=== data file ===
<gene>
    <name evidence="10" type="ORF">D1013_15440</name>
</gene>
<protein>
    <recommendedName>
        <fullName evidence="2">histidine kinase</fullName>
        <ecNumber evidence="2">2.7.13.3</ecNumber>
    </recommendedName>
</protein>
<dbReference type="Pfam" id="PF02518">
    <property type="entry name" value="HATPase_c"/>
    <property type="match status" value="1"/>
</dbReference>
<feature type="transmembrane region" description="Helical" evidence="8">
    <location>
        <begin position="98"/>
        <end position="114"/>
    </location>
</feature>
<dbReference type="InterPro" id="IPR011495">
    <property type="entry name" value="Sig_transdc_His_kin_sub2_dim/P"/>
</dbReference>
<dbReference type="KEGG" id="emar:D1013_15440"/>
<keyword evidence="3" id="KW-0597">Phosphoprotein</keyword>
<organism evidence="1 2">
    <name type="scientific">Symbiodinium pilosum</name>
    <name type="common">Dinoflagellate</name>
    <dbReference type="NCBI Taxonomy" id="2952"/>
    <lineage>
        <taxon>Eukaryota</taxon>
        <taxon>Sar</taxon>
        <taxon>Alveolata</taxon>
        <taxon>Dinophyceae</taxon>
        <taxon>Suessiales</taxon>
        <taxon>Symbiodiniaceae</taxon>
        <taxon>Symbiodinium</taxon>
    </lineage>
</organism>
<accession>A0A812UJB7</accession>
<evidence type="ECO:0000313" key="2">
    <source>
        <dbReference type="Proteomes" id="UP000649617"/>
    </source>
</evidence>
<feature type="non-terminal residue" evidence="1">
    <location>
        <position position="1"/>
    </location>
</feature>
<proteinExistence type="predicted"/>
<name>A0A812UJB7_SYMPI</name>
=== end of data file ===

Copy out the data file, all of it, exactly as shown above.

<gene>
    <name evidence="10" type="ORF">D1013_15440</name>
</gene>
<protein>
    <recommendedName>
        <fullName evidence="2">histidine kinase</fullName>
        <ecNumber evidence="2">2.7.13.3</ecNumber>
    </recommendedName>
</protein>
<dbReference type="Pfam" id="PF02518">
    <property type="entry name" value="HATPase_c"/>
    <property type="match status" value="1"/>
</dbReference>
<feature type="transmembrane region" description="Helical" evidence="8">
    <location>
        <begin position="98"/>
        <end position="114"/>
    </location>
</feature>
<dbReference type="InterPro" id="IPR011495">
    <property type="entry name" value="Sig_transdc_His_kin_sub2_dim/P"/>
</dbReference>
<dbReference type="KEGG" id="emar:D1013_15440"/>
<keyword evidence="3" id="KW-0597">Phosphoprotein</keyword>
<organism evidence="1 2">
    <name type="scientific">Symbiodinium pilosum</name>
    <name type="common">Dinoflagellate</name>
    <dbReference type="NCBI Taxonomy" id="2952"/>
    <lineage>
        <taxon>Eukaryota</taxon>
        <taxon>Sar</taxon>
        <taxon>Alveolata</taxon>
        <taxon>Dinophyceae</taxon>
        <taxon>Suessiales</taxon>
        <taxon>Symbiodiniaceae</taxon>
        <taxon>Symbiodinium</taxon>
    </lineage>
</organism>
<accession>A0A812UJB7</accession>
<evidence type="ECO:0000313" key="2">
    <source>
        <dbReference type="Proteomes" id="UP000649617"/>
    </source>
</evidence>
<feature type="non-terminal residue" evidence="1">
    <location>
        <position position="1"/>
    </location>
</feature>
<proteinExistence type="predicted"/>
<name>A0A812UJB7_SYMPI</name>